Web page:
What do you think?

Col. Dash
10-02-2008, 21:43
I have never seen a 2 person game last more than 30 minutes or so. Its a fairly quick game and you can get multiple games in during the time it would take to play a fantasy battle. Not a big fan of the carny but thats mainly because of nurgles rot. Its a noce fast paced game which easily can be scaled to more players but the game definately slows down at this point.

A failed charge only goes normal movement straight towards the target. You dont get any extra move out of it unless you actually succeed. So what you would in fact be doing was moving closer to the positioned snipers and working towards negating their above half range shooting penalty.

Clegane
15-02-2008, 10:48
Just a brief note regarding Nurgle's Rot.

Don't necessarily let grousers on the boards scare you off from using it. I play CoC and, while none of my local Mordheim players LIKE the Rot, they generally feel that it isn't as grossly overpowered as some people make it out to be. It isn't a banned list in my local environment, nor is it a banned list (or power) in an 'official' environment. Its been 'reviewed' and considered before and, in an effort to create more balance and less whining, it was nerfed from working on a 6 to-hit to working on a 6 to-wound.

As a spell, it has a relatively high casting difficulty (9) and on the TO, it makes an otherwise mediocre model pretty expensive, given how basic the rest of his stats are. CoC has a lot of other balancing weaknesses, as well, to mitigate the onslaught of 'overpowered!' cries. Several of these weaknesses make the army a little difficult to play, so it may take you several games before you get a good feel for how it all operates.

Just remember that every army has its strengths and weaknesses and that creating a 'perfect balance' in a game like this is impossible. Some powers are ALWAYS going to be stronger than others. Because of the Rot's bad reputation online, however, you'll probably do yourself and your friends a service if you check with them beforehand to make sure that none of them are going to throw weeping fits the first time your TO gets a 6 to wound and they fail their T save on a beefed-up hero they're using. Explain in advance exactly what the power does and make sure they're all cool with you playing an army that, despite YEARS of whining, has still not officially been ruled as 'overpowered.' The list was put together with Nurgle's Rot in mind, as far as overall costs and vulnerabilities and such are concerned. Its not worth getting into a pissing match with your gaming group over it, but remember that volunteering to not take it as a power will have an effect on the overall competitiveness and functionality of your gang. Don't intentionally excise one of your band's signature powers unless you really feel some moral obligation to spare your competition a little pain.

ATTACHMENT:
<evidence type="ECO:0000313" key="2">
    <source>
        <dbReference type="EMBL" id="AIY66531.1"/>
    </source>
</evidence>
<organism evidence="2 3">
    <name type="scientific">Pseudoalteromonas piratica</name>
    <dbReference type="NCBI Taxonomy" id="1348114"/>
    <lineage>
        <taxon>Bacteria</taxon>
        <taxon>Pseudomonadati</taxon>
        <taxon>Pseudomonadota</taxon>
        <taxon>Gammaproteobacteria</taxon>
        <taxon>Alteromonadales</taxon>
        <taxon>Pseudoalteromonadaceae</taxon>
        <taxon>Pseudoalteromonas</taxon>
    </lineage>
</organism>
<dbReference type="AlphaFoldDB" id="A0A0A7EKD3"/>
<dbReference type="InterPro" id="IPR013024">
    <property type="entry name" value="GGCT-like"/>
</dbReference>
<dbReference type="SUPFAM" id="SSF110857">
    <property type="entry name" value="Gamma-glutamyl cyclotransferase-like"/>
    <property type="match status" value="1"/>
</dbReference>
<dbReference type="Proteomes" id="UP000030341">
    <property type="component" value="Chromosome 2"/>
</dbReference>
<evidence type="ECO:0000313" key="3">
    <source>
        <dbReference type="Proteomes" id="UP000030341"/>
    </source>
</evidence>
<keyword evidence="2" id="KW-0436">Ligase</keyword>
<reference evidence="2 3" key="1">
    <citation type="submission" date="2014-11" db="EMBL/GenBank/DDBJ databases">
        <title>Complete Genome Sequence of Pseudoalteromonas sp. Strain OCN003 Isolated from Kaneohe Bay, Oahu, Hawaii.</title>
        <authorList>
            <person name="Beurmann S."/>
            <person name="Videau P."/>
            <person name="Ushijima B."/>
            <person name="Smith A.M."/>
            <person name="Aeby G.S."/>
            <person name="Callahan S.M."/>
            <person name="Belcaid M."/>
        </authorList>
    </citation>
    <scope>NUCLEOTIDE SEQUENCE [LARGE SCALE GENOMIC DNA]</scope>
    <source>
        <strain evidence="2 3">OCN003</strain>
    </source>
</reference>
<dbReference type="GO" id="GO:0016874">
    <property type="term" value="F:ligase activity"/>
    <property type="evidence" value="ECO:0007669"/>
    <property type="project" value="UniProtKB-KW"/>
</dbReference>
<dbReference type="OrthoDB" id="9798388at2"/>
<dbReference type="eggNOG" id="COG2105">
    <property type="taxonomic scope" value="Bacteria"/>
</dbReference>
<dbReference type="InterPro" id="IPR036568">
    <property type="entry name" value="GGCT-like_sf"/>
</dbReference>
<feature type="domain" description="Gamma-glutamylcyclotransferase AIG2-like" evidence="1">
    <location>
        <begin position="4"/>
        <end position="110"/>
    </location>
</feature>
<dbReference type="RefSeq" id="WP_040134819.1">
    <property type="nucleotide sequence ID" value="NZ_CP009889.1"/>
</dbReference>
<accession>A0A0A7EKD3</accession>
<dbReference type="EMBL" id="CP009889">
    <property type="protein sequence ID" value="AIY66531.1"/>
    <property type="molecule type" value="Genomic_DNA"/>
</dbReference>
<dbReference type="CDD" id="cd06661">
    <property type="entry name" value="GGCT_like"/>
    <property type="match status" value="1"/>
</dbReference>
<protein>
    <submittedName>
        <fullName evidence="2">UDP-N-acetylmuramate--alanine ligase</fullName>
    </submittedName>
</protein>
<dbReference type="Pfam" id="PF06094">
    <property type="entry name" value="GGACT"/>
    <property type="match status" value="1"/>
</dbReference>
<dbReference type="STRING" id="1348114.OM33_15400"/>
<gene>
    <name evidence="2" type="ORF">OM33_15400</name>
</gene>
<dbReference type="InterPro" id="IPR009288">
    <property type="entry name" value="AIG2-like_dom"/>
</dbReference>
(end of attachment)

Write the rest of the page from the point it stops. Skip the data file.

And if you do wind up playing with it, just remember that it has been nerfed since the original CoC rules were printed. It now forces a T test on a 6 to-wound, not on a 6 to-hit as originally published. If you need the reference, you can find this change in the FAQ available on the Specialist Games site.